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2015- current

Costuming as an Authorial Practice: Reading and Re-Authoring an Assemblage of Every day, Aesthetic Womenswear from the Birmingham School of Art 1795-1885 

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Conference paper, at Culture, Costume and Dress 5th May 2021

In 2018, Ane Crabtree’s costume designs of, ‘white wings and red cloaks’ in Hulu’s TV adaptation of Margaret Attwood’s The Handmaid’s Tale (2012) was propelled into the spotlight. Adopted by women protesting against the states ‘requisitioning of women’s bodies’ (Attwood 2018) the costume became symbolic of their struggle.

Serendipitously, I was undertaking object-based study, (Taylor 2002, Chatterjee and Hannan 2016) and material culture analysis (Prown, 1980, 1982, 1993, 2000; Mida and Kim, 2015) of a regency red cloak, (acc. no 2012.2067) not dissimilar to Crabtree’s featured cloak. I am arguing that the red cloak has long prevailed as an object with ‘thing- power’ (Bennett 2009, p. 6) and ‘vital materiality.’ (ibid: p.17) whispered in historical traces (Birmingham 2008, p.1) in the archive.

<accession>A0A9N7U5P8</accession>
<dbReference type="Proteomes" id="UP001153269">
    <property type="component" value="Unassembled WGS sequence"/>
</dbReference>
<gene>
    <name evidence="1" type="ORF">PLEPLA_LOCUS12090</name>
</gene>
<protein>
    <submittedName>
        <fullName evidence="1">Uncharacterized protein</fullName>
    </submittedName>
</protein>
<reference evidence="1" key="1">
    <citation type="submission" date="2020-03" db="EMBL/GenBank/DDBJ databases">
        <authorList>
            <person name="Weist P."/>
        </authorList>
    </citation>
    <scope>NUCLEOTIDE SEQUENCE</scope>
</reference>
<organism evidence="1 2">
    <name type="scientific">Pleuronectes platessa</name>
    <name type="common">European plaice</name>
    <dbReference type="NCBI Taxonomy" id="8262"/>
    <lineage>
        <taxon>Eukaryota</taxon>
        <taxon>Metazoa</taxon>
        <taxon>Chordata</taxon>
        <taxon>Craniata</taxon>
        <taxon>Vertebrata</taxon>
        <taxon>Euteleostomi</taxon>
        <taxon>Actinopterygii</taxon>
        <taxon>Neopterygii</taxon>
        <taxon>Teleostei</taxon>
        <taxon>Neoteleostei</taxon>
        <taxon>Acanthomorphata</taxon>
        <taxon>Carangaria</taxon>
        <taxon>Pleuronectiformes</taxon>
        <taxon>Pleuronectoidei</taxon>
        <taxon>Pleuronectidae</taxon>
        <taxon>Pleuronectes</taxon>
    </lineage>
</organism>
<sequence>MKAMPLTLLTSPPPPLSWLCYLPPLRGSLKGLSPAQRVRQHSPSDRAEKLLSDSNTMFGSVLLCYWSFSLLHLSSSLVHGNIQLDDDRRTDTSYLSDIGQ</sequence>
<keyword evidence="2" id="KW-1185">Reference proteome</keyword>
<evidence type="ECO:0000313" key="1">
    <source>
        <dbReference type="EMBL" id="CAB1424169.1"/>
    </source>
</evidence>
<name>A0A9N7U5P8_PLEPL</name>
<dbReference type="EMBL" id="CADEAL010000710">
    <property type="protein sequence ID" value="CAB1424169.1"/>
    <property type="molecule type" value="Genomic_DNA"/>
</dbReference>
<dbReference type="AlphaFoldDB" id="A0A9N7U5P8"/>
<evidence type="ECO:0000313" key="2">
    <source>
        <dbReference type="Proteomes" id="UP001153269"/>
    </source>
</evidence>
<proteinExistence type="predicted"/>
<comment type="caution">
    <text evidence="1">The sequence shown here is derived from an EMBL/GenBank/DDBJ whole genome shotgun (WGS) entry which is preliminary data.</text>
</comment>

Within the gathering of dress, bequeathed by Kate Elizabeth Bunce, (1856-1927) to the Birmingham School of Art in 1927, the red cloak emerged as an ‘evocative object.’ (Turkle 2011) Its preservation, amongst a gathering of predominantly neutral coloured dress, indicating an alternative rationale for its retention and subsequent donation. Evoking tales of, Little Red Riding Hood’s ‘heroine in red, the color of harlots, scandal, and blood,’ (Orenstein 2003, p. 37) and 'dressed exactly like fairies.’ (Zipes 1993, in notes pp.84-85)

Research undertaken at the Cadbury’s Research Library, University of Birmingham of the Bunce’s Library Catalogue, (BU31) and John Thackeray Bunces’ published ‘Christmas Holiday Lectures’ Fairy Tales, Their Origin and Meaning (1877; 2005) revealed a family preoccupation with myths, legends, and fairy-tales, evidencing the family’s immersion in Pre-Raphaelite tropes.

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